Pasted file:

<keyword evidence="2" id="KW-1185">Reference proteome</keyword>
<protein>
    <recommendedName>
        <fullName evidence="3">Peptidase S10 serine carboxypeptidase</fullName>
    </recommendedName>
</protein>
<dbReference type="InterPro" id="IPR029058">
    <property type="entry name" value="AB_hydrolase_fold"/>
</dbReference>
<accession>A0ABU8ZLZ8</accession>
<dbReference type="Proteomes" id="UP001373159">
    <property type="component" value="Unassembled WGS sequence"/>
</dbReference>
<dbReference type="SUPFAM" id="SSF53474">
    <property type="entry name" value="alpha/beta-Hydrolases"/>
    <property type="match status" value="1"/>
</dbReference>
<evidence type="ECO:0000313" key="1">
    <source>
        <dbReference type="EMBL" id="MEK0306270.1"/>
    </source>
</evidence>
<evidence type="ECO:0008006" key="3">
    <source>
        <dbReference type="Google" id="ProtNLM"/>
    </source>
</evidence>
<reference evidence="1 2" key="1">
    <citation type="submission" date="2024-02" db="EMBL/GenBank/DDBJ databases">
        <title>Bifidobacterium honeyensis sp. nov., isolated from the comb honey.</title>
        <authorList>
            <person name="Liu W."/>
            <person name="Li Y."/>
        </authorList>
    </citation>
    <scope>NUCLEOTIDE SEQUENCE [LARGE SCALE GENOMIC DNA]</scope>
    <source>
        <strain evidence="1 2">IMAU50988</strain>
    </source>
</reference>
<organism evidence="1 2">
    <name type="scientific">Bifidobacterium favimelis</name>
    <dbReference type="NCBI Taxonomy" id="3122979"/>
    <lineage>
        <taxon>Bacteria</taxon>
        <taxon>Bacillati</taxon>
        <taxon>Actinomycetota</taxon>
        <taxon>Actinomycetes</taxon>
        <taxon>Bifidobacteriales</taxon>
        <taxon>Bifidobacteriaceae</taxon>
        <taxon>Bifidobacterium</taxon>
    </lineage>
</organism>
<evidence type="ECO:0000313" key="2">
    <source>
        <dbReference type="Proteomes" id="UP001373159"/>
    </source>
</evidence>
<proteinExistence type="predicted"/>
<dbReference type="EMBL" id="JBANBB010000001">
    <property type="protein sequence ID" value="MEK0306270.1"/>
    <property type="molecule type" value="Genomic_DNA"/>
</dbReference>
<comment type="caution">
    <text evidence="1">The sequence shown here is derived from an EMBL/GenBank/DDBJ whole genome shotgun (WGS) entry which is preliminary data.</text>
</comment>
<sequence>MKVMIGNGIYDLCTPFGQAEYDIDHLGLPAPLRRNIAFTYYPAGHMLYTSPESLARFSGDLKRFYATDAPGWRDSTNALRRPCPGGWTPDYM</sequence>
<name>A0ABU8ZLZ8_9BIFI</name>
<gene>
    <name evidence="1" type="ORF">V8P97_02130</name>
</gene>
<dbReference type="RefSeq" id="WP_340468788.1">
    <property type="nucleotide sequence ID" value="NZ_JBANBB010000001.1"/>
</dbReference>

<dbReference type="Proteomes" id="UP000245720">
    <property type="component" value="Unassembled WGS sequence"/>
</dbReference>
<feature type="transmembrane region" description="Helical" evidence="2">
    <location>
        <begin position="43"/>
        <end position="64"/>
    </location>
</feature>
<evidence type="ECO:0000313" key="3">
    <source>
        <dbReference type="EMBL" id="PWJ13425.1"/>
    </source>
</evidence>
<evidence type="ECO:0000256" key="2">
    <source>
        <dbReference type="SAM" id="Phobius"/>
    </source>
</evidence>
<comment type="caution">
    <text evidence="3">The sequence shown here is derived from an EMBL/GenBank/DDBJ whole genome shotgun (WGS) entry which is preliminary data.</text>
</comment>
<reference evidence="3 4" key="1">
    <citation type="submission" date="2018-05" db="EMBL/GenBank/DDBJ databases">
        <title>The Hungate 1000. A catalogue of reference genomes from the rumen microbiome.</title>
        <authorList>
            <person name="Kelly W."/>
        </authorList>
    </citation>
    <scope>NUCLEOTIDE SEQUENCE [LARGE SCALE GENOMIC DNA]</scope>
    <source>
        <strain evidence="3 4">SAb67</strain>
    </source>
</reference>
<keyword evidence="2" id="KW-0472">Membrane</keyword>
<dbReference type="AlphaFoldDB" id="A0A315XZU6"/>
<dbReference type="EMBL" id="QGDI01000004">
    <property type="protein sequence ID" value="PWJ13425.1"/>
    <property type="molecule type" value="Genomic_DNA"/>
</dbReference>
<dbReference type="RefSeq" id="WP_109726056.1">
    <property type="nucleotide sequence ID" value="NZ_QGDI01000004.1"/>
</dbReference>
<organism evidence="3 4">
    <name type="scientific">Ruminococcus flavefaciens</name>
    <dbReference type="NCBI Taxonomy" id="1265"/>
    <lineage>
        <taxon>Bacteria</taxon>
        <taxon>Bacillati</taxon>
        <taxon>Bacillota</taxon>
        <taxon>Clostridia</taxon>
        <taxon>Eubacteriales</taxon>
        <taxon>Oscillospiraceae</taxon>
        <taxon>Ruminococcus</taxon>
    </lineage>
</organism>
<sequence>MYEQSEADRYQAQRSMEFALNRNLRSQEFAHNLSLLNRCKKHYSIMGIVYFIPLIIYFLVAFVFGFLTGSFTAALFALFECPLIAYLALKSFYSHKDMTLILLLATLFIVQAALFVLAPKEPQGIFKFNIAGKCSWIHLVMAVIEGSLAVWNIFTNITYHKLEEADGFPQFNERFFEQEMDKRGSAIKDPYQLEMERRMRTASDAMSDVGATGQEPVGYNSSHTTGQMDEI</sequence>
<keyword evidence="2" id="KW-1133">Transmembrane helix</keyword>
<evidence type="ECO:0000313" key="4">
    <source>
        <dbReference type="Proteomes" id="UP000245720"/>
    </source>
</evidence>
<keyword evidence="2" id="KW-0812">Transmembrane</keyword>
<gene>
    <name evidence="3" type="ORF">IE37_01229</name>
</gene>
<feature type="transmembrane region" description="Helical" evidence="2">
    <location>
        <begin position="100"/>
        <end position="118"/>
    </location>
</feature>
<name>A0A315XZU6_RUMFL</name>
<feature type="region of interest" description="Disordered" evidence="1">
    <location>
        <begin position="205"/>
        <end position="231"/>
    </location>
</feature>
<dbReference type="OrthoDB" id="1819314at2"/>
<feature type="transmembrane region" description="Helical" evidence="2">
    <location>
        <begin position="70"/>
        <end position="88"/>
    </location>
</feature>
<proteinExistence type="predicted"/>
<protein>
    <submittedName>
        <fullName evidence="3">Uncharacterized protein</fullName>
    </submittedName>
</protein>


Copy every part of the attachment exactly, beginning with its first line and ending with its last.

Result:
<keyword evidence="2" id="KW-1185">Reference proteome</keyword>
<protein>
    <recommendedName>
        <fullName evidence="3">Peptidase S10 serine carboxypeptidase</fullName>
    </recommendedName>
</protein>
<dbReference type="InterPro" id="IPR029058">
    <property type="entry name" value="AB_hydrolase_fold"/>
</dbReference>
<accession>A0ABU8ZLZ8</accession>
<dbReference type="Proteomes" id="UP001373159">
    <property type="component" value="Unassembled WGS sequence"/>
</dbReference>
<dbReference type="SUPFAM" id="SSF53474">
    <property type="entry name" value="alpha/beta-Hydrolases"/>
    <property type="match status" value="1"/>
</dbReference>
<evidence type="ECO:0000313" key="1">
    <source>
        <dbReference type="EMBL" id="MEK0306270.1"/>
    </source>
</evidence>
<evidence type="ECO:0008006" key="3">
    <source>
        <dbReference type="Google" id="ProtNLM"/>
    </source>
</evidence>
<reference evidence="1 2" key="1">
    <citation type="submission" date="2024-02" db="EMBL/GenBank/DDBJ databases">
        <title>Bifidobacterium honeyensis sp. nov., isolated from the comb honey.</title>
        <authorList>
            <person name="Liu W."/>
            <person name="Li Y."/>
        </authorList>
    </citation>
    <scope>NUCLEOTIDE SEQUENCE [LARGE SCALE GENOMIC DNA]</scope>
    <source>
        <strain evidence="1 2">IMAU50988</strain>
    </source>
</reference>
<organism evidence="1 2">
    <name type="scientific">Bifidobacterium favimelis</name>
    <dbReference type="NCBI Taxonomy" id="3122979"/>
    <lineage>
        <taxon>Bacteria</taxon>
        <taxon>Bacillati</taxon>
        <taxon>Actinomycetota</taxon>
        <taxon>Actinomycetes</taxon>
        <taxon>Bifidobacteriales</taxon>
        <taxon>Bifidobacteriaceae</taxon>
        <taxon>Bifidobacterium</taxon>
    </lineage>
</organism>
<evidence type="ECO:0000313" key="2">
    <source>
        <dbReference type="Proteomes" id="UP001373159"/>
    </source>
</evidence>
<proteinExistence type="predicted"/>
<dbReference type="EMBL" id="JBANBB010000001">
    <property type="protein sequence ID" value="MEK0306270.1"/>
    <property type="molecule type" value="Genomic_DNA"/>
</dbReference>
<comment type="caution">
    <text evidence="1">The sequence shown here is derived from an EMBL/GenBank/DDBJ whole genome shotgun (WGS) entry which is preliminary data.</text>
</comment>
<sequence>MKVMIGNGIYDLCTPFGQAEYDIDHLGLPAPLRRNIAFTYYPAGHMLYTSPESLARFSGDLKRFYATDAPGWRDSTNALRRPCPGGWTPDYM</sequence>
<name>A0ABU8ZLZ8_9BIFI</name>
<gene>
    <name evidence="1" type="ORF">V8P97_02130</name>
</gene>
<dbReference type="RefSeq" id="WP_340468788.1">
    <property type="nucleotide sequence ID" value="NZ_JBANBB010000001.1"/>
</dbReference>

<dbReference type="Proteomes" id="UP000245720">
    <property type="component" value="Unassembled WGS sequence"/>
</dbReference>
<feature type="transmembrane region" description="Helical" evidence="2">
    <location>
        <begin position="43"/>
        <end position="64"/>
    </location>
</feature>
<evidence type="ECO:0000313" key="3">
    <source>
        <dbReference type="EMBL" id="PWJ13425.1"/>
    </source>
</evidence>
<evidence type="ECO:0000256" key="2">
    <source>
        <dbReference type="SAM" id="Phobius"/>
    </source>
</evidence>
<comment type="caution">
    <text evidence="3">The sequence shown here is derived from an EMBL/GenBank/DDBJ whole genome shotgun (WGS) entry which is preliminary data.</text>
</comment>
<reference evidence="3 4" key="1">
    <citation type="submission" date="2018-05" db="EMBL/GenBank/DDBJ databases">
        <title>The Hungate 1000. A catalogue of reference genomes from the rumen microbiome.</title>
        <authorList>
            <person name="Kelly W."/>
        </authorList>
    </citation>
    <scope>NUCLEOTIDE SEQUENCE [LARGE SCALE GENOMIC DNA]</scope>
    <source>
        <strain evidence="3 4">SAb67</strain>
    </source>
</reference>
<keyword evidence="2" id="KW-0472">Membrane</keyword>
<dbReference type="AlphaFoldDB" id="A0A315XZU6"/>
<dbReference type="EMBL" id="QGDI01000004">
    <property type="protein sequence ID" value="PWJ13425.1"/>
    <property type="molecule type" value="Genomic_DNA"/>
</dbReference>
<dbReference type="RefSeq" id="WP_109726056.1">
    <property type="nucleotide sequence ID" value="NZ_QGDI01000004.1"/>
</dbReference>
<organism evidence="3 4">
    <name type="scientific">Ruminococcus flavefaciens</name>
    <dbReference type="NCBI Taxonomy" id="1265"/>
    <lineage>
        <taxon>Bacteria</taxon>
        <taxon>Bacillati</taxon>
        <taxon>Bacillota</taxon>
        <taxon>Clostridia</taxon>
        <taxon>Eubacteriales</taxon>
        <taxon>Oscillospiraceae</taxon>
        <taxon>Ruminococcus</taxon>
    </lineage>
</organism>
<sequence>MYEQSEADRYQAQRSMEFALNRNLRSQEFAHNLSLLNRCKKHYSIMGIVYFIPLIIYFLVAFVFGFLTGSFTAALFALFECPLIAYLALKSFYSHKDMTLILLLATLFIVQAALFVLAPKEPQGIFKFNIAGKCSWIHLVMAVIEGSLAVWNIFTNITYHKLEEADGFPQFNERFFEQEMDKRGSAIKDPYQLEMERRMRTASDAMSDVGATGQEPVGYNSSHTTGQMDEI</sequence>
<keyword evidence="2" id="KW-1133">Transmembrane helix</keyword>
<evidence type="ECO:0000313" key="4">
    <source>
        <dbReference type="Proteomes" id="UP000245720"/>
    </source>
</evidence>
<keyword evidence="2" id="KW-0812">Transmembrane</keyword>
<gene>
    <name evidence="3" type="ORF">IE37_01229</name>
</gene>
<feature type="transmembrane region" description="Helical" evidence="2">
    <location>
        <begin position="100"/>
        <end position="118"/>
    </location>
</feature>
<name>A0A315XZU6_RUMFL</name>
<feature type="region of interest" description="Disordered" evidence="1">
    <location>
        <begin position="205"/>
        <end position="231"/>
    </location>
</feature>
<dbReference type="OrthoDB" id="1819314at2"/>
<feature type="transmembrane region" description="Helical" evidence="2">
    <location>
        <begin position="70"/>
        <end position="88"/>
    </location>
</feature>
<proteinExistence type="predicted"/>
<protein>
    <submittedName>
        <fullName evidence="3">Uncharacterized protein</fullName>
    </submittedName>
</protein>